Functional and Systematic Implications of the Postcranial Anatomy of a Late Miocene Feline (Carnivora, Felidae) from Batallones-1 (Madrid, Spain)

  • Manuel J. Salesa
  • Gema Siliceo
  • Mauricio Antón
  • Stéphane Peigné
  • Jorge Morales
Original Paper


The Spanish late Miocene locality of Batallones-1 yielded a rich sample of large carnivorans, including saber-toothed felids, amphicyonids, and ailurids, but also of smaller species, with the small cats being especially interesting. Two species are known from Batallones-1, one of them the size of a wildcat, Felis silvestris, the other one the size of a caracal, Caracal caracal. The former is represented by skulls, mandibles, and postcranial bones, whereas the latter is known from a collection of long bones. Both species are less abundant than their larger relatives, the saber-toothed felids Promegantereon ogygia and Machairodus aphanistus, but the available sample allows us to assess body proportions and adaptations of the smallest species, and to propose a new genus for this feline, Leptofelis vallesiensis. Its limb bones are remarkably gracile compared to fossils of the earlier genera Pseudaelurus, Miopanthera, and Styriofelis, and comparable in cursorial adaptations to the wildcat, very different from extant arboreal cats. While middle Miocene felids were likely semi-arboreal forest dwellers, L. vallesiensis would be mostly terrestrial, climbing essentially for protection. This indicates an adaptation to a mosaic of habitats, including relatively open terrain, and may be related to the climatic changes detected in Eurasia during the late Miocene.


Morphology Locomotion Vallesian Leptofelis 



This study is part of the research projects CGL2015-68333-P (MINECO/FEDER, UE) and IF/00351/2014/CP1216/CT0003 (Fundação para a Ciência e a Tecnologia, Portugal). MJS is member of the Research Groups CSIC 641538 and IDL-RG2 (Coast, Water and Earth surface processes). GS is member of the Research Group “Bioacústica Evolutiva y Paleoantropología”, and a postdoctoral researcher funded by the Postdoctoral Programme from the Universidad de Alcalá (Madrid, Spain). JM is member of the Research Groups CSIC 641538 and CAM-UCM 910607. We thank the Comunidad Autónoma de Madrid (Dirección General de Patrimonio Histórico) for its continuous funding support and research permissions. We especially thank Dr. Juan Francisco Pastor (Universidad de Valladolid, Spain) for the loan of the extant specimens used for comparison. We thank Enrique Cantero for his excellent preparation of the fossils of Leptofelis vallesiensis from Batallones-1. We also thank Dr. Gertrud Rößner (Curator of Fossil Mammals) and Manuela Schellenberger (photographer) both from the Bayerische Staatssammlung für Paläontologie und Geologie (Munich, Germany), for providing us with images of the tibia of Styriofelis turnauensis from Wintershof-West (catalogue number SNSB-BSPG 1937 II 12806). Finally, we thank Dr. John Wible, and two anonymous reviewers for their helpful and constructive comments on an earlier version of this paper.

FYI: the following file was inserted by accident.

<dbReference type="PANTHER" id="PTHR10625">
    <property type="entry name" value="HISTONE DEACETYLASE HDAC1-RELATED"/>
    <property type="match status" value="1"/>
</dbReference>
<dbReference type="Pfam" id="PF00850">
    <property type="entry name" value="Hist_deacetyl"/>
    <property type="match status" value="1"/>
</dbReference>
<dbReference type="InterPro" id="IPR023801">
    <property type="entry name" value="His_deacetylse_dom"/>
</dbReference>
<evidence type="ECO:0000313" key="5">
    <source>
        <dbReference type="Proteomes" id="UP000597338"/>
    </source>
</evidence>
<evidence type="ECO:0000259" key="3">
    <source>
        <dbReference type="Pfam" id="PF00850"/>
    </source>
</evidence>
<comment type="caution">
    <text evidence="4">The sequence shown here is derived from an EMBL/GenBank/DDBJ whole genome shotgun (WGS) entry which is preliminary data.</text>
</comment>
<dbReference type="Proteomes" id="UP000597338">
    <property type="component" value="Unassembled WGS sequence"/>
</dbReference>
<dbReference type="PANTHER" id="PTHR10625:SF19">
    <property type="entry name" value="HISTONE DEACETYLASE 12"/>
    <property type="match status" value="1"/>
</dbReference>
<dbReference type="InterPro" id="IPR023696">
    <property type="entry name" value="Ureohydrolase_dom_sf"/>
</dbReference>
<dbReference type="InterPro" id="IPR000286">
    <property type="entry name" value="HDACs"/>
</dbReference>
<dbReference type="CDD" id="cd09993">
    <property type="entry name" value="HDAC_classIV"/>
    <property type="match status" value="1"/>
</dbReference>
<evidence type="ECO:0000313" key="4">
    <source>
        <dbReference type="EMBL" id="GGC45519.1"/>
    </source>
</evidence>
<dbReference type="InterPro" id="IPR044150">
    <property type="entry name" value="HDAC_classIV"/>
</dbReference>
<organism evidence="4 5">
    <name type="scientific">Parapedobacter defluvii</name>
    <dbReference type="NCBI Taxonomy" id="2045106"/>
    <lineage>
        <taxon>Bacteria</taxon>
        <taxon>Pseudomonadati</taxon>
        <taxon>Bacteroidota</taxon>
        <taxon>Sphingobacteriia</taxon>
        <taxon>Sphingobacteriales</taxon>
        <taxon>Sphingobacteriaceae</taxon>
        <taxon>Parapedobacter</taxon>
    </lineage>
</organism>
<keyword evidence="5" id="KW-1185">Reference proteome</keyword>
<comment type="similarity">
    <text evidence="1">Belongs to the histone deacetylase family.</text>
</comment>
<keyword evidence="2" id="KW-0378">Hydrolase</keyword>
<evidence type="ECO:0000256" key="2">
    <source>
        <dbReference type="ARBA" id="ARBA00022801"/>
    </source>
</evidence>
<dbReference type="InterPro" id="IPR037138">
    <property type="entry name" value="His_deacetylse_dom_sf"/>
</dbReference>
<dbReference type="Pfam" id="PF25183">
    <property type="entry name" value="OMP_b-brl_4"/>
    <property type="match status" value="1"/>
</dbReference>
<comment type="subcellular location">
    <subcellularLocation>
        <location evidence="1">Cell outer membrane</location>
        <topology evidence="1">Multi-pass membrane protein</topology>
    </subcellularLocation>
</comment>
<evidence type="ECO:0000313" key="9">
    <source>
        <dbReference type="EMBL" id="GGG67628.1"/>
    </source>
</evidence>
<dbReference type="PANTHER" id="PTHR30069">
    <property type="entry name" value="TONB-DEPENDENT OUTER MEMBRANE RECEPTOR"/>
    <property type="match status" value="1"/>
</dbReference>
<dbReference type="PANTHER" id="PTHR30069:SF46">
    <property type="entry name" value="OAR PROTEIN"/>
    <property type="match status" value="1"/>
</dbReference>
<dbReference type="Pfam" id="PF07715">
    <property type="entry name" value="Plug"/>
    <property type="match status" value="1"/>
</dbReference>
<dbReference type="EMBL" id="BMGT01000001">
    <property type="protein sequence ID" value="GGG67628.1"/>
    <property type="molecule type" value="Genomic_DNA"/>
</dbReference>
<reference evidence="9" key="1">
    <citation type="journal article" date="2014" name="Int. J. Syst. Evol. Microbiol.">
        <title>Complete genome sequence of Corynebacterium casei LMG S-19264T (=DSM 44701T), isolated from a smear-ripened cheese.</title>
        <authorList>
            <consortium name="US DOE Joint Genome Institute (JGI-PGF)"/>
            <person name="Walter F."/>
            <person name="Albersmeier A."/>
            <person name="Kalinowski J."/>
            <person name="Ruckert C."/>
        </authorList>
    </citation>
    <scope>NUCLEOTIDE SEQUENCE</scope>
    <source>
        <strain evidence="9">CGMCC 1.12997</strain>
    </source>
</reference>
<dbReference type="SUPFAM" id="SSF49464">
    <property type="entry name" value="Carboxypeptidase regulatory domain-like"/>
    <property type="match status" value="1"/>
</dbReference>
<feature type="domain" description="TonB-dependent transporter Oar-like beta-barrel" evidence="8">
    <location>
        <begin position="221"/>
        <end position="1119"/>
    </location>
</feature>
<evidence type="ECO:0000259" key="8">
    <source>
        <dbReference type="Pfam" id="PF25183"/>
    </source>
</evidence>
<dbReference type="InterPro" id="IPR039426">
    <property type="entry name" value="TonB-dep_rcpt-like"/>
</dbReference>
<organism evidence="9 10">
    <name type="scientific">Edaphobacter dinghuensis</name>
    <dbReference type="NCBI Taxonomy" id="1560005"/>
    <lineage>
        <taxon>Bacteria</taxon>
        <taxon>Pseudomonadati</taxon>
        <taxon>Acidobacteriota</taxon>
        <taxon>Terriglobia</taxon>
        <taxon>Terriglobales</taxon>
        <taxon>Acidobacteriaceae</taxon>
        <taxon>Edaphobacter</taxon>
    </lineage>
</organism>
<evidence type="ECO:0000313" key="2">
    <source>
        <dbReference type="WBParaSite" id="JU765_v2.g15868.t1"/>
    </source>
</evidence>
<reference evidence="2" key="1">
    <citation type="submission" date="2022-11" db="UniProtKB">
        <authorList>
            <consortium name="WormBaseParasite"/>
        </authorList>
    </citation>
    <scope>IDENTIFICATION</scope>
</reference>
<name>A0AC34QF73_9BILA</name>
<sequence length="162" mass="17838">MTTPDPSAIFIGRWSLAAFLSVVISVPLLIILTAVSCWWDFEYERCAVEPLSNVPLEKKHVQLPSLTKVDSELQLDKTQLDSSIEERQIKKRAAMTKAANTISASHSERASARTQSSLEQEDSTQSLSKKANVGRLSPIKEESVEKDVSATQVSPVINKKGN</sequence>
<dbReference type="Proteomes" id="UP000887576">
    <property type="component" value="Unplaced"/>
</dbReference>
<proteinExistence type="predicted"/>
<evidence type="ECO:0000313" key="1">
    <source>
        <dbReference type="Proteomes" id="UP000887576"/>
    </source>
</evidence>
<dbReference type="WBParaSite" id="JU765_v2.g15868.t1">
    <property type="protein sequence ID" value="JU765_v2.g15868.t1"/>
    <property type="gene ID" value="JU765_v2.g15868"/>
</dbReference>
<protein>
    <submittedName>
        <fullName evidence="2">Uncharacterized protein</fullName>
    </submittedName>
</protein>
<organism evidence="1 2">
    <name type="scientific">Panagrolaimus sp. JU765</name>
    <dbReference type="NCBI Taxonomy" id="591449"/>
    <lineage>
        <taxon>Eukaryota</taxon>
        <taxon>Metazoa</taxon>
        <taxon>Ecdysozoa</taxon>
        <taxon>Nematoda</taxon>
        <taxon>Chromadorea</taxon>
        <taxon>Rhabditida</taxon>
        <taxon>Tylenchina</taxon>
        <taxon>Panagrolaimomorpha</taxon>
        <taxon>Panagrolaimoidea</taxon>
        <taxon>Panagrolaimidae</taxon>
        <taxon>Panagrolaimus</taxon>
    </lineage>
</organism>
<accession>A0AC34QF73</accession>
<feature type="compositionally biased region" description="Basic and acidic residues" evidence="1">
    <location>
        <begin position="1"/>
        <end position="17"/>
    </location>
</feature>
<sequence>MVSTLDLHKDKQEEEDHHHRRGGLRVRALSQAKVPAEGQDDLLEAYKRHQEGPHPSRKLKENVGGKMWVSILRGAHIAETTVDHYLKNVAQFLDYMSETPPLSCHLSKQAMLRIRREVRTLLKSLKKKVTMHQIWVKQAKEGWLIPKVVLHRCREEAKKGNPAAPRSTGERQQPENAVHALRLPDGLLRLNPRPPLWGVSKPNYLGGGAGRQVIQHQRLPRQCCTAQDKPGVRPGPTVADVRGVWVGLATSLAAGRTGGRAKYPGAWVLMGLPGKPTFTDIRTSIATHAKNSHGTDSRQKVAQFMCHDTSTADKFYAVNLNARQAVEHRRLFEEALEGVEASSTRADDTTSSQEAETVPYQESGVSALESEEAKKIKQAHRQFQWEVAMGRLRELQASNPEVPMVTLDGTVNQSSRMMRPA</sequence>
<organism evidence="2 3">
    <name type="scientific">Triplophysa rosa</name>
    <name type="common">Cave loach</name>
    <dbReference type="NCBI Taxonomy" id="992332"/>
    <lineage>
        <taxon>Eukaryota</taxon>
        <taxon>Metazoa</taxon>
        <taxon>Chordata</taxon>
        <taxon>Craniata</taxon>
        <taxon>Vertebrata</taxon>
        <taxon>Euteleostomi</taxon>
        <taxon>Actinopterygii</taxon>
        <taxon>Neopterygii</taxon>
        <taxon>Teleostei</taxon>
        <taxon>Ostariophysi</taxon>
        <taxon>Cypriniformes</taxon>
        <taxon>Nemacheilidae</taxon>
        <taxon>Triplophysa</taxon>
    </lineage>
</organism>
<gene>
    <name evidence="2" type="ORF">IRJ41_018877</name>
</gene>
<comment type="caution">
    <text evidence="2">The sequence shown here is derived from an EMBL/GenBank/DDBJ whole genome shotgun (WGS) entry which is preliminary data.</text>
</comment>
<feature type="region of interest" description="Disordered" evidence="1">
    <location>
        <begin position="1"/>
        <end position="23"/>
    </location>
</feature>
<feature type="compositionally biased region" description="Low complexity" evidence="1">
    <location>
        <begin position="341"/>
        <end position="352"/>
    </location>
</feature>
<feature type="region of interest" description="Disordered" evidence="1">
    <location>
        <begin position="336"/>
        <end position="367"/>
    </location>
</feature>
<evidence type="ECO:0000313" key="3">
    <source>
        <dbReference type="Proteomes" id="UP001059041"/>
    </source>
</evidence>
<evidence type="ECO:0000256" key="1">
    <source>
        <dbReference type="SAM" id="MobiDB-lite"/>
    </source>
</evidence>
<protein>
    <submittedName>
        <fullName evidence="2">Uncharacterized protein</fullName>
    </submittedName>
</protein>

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Copyright information

© Springer Science+Business Media, LLC 2017

Authors and Affiliations

  • Manuel J. Salesa
    • 1
    • 2
  • Gema Siliceo
    • 3
  • Mauricio Antón
    • 1
  • Stéphane Peigné
    • 4
  • Jorge Morales
    • 1
  1. 1.Departamento de Paleobiología, Museo Nacional de Ciencias Naturales-CSICMadridSpain
  2. 2.Departamento de GeologiaFaculdade de Ciências da Universidade de LisboaLisboaPortugal
  3. 3.Departamento de Ciencias de la VidaUniversidad de Alcalá, Edificio de CienciasAlcalá de HenaresSpain
  4. 4.CR2P–UMR 7207 CNRS, Museum national d’Histoire naturelleParisFrance

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